* It started off as Mt Pilchuck, then Mt Rainier, but then I realized that those places are still reporting snowy conditions, I googled early summer seattle area hikes and got Boulder River on the Washington Trail Association's website.

26 June 2008

you know you're at the Fremont Solstice Parade when....

I went to the Fremont Solstice Parade last Saturday with some friends. It was easily the strangest parade I have ever seen, either in person or otherwise. There were no banners or other announcements of what group was coming next, and I am pretty sure that whoever wants to be in the parade, can be. You and your friends want to dress up in mardi gras beads and thongs and march down the street with finger cymbals? Go for it. There were a few (man-powered!) floats, a smattering of semi-organized musical ensembles who appeared to have practiced the same songs, and I tell you, there were absolutely no political statements whatsoever....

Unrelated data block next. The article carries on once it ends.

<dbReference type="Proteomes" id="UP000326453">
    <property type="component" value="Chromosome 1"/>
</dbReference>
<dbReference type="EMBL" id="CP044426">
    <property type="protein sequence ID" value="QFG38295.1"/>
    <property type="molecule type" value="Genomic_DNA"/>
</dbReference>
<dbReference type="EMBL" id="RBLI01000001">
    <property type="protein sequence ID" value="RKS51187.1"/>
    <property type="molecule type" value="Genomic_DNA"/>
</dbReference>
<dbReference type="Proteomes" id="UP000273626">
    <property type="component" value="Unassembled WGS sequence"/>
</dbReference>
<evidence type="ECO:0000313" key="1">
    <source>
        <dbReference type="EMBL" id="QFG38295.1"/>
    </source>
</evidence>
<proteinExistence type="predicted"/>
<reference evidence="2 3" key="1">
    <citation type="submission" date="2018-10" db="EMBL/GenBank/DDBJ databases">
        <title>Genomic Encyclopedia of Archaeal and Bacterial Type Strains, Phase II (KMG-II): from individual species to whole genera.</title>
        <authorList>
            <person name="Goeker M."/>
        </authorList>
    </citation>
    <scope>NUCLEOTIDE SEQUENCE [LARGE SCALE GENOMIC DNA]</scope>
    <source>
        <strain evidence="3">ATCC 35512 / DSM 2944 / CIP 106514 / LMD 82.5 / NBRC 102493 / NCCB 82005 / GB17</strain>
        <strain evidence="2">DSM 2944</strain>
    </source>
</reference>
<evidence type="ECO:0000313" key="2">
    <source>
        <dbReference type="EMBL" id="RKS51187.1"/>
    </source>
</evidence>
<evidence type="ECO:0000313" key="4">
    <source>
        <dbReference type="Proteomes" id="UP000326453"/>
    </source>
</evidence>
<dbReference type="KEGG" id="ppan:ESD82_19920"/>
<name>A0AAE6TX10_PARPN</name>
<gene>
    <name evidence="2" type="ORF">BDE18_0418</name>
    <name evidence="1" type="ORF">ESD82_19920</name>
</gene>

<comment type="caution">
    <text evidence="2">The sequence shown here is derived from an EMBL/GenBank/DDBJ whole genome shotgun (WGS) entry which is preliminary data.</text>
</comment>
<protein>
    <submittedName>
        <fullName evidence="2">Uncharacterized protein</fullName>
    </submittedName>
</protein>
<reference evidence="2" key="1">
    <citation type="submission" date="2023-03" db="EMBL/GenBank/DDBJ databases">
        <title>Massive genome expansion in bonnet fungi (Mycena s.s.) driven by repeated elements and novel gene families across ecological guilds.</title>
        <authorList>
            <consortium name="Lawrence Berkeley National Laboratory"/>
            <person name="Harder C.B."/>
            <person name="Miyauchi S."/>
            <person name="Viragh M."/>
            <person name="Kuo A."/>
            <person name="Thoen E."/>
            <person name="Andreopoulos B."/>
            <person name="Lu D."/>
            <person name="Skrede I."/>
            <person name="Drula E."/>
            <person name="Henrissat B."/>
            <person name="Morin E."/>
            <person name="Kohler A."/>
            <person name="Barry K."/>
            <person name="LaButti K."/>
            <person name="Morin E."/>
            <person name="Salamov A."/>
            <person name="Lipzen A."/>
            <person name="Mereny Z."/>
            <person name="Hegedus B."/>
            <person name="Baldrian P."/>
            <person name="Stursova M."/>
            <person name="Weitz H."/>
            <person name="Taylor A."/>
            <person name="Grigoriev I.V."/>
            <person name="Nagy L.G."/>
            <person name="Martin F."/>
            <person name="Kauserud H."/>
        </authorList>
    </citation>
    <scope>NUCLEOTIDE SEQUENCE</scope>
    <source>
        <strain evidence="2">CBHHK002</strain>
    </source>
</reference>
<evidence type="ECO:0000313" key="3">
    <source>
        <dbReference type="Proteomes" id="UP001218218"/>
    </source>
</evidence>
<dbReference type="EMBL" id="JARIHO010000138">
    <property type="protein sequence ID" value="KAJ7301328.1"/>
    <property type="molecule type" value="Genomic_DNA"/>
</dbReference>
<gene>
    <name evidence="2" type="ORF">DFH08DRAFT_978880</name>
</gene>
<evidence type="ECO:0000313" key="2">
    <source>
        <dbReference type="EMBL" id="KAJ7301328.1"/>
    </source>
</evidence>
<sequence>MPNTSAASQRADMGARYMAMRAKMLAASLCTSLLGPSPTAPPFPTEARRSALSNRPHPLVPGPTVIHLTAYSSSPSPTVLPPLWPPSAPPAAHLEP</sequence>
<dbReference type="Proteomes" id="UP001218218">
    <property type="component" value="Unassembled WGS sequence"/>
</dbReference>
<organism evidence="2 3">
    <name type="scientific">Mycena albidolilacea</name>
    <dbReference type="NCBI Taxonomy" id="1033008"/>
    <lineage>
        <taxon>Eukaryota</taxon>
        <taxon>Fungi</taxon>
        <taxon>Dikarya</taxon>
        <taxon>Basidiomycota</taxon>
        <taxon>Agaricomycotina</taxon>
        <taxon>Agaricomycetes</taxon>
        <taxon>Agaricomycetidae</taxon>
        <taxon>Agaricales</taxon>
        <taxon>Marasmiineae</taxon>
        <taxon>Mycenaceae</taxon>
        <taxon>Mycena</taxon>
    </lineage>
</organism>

I perused the craft fair but I think I was missing a street or two, because I remember it being much larger and with more real crafts and fewer booths of sunglasses for $3.99. Oh well, next year.

these guys had a guitar case proclaiming them as the Old Time Jug Band or similar, but mostly I recognized two of the four as being from the Tall Boys.

25 June 2008

WIP Wednesday

First, the garden, as an update was specifically requested by Dad.

We've started harvesting kale, lettuce and spinach, and a few strawberries have ripened up.